WASHINGTON (May. 24)
For more than two years, the United States has been refusing to allow U.S. companies to sell supercomputers to Israel, out of fear that they would be used to design nuclear weapons.
As a result, two of the three Israeli research institutions that are affected by that policy say they are losing hope that applications submitted on their behalf — by Cray Research Inc. of Minneapolis and the International Business Machines Corp. of Rockland County, N.Y. — Will ultimately be approved.
Administrators at the Technion-Israel Institute of Technology in Haifa are now working “under the assumption that they are not going to get it,” said Maia Hauser, spokeswoman for the American Society for Technion.
Norman Stein, director of government and foundation relations at American Friends of the Weizmann Institute, said that with the continuing delay, “we are considering canceling the order” because projections reveal that the supercomputer it is seeking, the IBM 3090, will be “obsolete within two years.”
The United States is concerned that “supercomputers can be used for, or would have applications, in the area of nuclear weapons development or missile technology,” said Tom Snead, spokesman for the State Department’s Bureau of Oceans and International Environmental and Scientific Affairs.
ALLOW U.S. INSPECTION
To alleviate that concern, the Technion has agreed to allow U.S. officials to inspect the supercomputer at any time unannounced, Hauser said.
Early this year, the United States approved the export to India of a Cray supercomputer. India, like Israel, has not signed the 1968 Nuclear Non-Proliferation Treaty.
But in India’s case, the United States accepted Indian assurances that the model would be used exclusively to study monsoons and other weather phenomena.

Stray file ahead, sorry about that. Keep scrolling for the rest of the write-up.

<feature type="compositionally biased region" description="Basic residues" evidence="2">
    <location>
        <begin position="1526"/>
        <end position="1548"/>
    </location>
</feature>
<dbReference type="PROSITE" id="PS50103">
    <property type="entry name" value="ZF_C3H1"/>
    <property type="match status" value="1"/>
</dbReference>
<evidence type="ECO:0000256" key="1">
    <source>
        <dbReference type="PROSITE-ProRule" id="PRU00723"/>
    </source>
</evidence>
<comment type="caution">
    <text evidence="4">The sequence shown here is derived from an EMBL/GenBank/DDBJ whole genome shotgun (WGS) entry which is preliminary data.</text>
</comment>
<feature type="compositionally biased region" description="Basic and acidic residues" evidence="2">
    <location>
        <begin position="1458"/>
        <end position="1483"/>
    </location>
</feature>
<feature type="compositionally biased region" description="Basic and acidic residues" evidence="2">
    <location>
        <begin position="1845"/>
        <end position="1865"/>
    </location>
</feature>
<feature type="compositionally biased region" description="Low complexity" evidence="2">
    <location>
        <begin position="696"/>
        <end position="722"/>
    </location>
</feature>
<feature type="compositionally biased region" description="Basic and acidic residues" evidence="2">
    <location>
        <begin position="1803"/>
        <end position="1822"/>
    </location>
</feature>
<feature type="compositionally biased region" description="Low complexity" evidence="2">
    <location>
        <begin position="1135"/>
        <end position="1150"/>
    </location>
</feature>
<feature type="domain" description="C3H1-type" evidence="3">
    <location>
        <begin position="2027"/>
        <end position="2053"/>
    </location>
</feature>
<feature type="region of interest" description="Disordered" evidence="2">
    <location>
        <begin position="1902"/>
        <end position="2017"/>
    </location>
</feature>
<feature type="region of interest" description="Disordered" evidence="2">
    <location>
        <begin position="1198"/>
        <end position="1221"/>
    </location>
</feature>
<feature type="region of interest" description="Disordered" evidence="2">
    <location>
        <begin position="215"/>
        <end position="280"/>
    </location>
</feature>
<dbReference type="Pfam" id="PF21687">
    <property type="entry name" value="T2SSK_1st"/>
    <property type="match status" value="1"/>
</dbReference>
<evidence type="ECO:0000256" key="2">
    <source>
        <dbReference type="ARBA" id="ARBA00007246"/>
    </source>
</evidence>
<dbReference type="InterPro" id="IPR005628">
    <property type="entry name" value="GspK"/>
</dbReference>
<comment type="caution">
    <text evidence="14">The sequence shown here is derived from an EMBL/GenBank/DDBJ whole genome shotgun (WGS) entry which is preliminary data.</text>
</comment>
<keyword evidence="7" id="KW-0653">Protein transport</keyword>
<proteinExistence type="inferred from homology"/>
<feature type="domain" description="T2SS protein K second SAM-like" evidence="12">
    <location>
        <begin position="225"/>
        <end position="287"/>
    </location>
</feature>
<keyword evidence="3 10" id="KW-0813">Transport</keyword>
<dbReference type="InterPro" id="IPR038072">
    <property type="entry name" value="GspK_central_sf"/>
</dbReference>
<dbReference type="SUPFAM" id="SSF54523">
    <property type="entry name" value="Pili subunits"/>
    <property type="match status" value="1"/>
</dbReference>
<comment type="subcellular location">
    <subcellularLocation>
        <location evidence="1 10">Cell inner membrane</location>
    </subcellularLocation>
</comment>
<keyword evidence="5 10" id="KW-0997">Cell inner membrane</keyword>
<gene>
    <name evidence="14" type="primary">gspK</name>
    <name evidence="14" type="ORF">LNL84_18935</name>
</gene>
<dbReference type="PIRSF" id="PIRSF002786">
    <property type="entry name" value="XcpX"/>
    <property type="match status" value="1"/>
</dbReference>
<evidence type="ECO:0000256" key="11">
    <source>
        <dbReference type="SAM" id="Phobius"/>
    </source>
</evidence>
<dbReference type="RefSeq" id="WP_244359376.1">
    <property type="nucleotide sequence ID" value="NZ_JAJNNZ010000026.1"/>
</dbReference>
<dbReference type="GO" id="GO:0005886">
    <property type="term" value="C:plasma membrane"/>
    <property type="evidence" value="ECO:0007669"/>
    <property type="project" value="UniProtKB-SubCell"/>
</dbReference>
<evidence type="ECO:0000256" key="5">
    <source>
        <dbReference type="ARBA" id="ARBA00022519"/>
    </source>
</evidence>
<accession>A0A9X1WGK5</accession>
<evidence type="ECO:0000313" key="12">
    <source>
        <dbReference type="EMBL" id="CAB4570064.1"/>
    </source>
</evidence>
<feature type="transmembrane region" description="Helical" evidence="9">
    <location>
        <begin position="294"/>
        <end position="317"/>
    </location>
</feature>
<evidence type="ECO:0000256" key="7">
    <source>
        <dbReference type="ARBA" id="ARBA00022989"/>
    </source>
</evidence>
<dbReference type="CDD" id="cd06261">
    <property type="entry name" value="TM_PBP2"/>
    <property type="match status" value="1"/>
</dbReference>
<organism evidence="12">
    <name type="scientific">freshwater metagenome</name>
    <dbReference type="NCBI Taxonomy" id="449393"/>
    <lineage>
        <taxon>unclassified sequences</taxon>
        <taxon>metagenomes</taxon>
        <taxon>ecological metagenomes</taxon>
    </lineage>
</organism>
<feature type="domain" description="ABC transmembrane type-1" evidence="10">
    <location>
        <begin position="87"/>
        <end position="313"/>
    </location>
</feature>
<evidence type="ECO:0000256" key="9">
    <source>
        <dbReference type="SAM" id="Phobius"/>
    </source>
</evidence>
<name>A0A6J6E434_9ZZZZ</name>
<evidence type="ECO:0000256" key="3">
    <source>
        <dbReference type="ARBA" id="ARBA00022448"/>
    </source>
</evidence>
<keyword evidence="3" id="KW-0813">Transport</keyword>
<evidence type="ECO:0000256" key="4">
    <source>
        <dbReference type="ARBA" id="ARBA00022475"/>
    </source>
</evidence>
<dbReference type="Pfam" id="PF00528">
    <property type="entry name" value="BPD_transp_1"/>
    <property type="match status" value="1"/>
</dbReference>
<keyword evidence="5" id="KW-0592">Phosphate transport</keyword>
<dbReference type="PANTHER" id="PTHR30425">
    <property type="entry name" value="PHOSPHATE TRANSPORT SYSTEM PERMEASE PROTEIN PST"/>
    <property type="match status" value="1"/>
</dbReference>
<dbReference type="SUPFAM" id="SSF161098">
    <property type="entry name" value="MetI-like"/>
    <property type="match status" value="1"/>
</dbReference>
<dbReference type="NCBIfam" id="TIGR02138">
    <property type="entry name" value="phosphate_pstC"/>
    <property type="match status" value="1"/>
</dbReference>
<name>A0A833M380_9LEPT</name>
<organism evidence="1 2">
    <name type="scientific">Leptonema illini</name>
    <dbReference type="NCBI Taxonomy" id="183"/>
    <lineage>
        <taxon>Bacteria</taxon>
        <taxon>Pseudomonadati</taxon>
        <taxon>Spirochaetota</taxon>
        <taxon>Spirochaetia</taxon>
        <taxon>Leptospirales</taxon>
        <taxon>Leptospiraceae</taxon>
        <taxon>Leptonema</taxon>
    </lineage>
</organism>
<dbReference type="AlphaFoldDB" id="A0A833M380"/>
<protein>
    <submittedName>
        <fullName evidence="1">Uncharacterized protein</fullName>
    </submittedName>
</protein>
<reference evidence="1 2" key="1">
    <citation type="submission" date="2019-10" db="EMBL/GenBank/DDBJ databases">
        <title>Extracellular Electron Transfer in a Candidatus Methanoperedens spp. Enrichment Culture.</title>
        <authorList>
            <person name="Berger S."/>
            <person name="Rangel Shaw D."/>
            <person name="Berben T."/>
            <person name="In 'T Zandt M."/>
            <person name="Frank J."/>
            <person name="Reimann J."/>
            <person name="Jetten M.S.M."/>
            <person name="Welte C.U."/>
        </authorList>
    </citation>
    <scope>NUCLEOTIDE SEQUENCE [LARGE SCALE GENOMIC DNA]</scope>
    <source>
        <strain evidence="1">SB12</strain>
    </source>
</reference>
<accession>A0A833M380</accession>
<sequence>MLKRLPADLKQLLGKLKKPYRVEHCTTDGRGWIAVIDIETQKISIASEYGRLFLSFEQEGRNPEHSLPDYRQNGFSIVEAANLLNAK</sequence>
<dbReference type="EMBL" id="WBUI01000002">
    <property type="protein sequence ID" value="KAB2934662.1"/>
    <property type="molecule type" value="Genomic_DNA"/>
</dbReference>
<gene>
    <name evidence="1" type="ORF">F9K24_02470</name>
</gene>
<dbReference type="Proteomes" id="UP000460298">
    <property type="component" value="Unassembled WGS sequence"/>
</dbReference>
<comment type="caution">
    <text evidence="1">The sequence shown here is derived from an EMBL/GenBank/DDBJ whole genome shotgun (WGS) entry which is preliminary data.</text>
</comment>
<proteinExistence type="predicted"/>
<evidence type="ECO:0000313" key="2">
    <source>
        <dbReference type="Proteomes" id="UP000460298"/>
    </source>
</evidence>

At the same time, the United States is continuing to deny the sale of supercomputers to Brazil, which has not signed the Nuclear Non-Proliferation Treaty.
Cray, however, has been allowed to sell or lease supercomputers to companies in Saudi Arabia and the United Arab Emirates, both of which have signed the Nuclear Non-Proliferation Treaty and wanted to use the computers for oil studies.
A State Department official dismissed a report by the Israeli daily Ha’aretz last month that Saudi Arabia has agreed to allow Iraq to link into its Cray 2 supercomputer, which is more advanced than the Cray X-MP the Technion has been seeking since 1988.
Saudi supercomputers “are not used by any unauthorized users, and that would certainly include Iraq,” the official said.
Technion is in the middle of a $3.5 million campaign to pay for the mainframe and computerization equipment that would accompany the Cray X-MP.
The Weizmann Institute has been seeking an IBM 3090 since early 1989. The IBM 3090 is considered less than 20 percent as powerful as the Cray X-MP.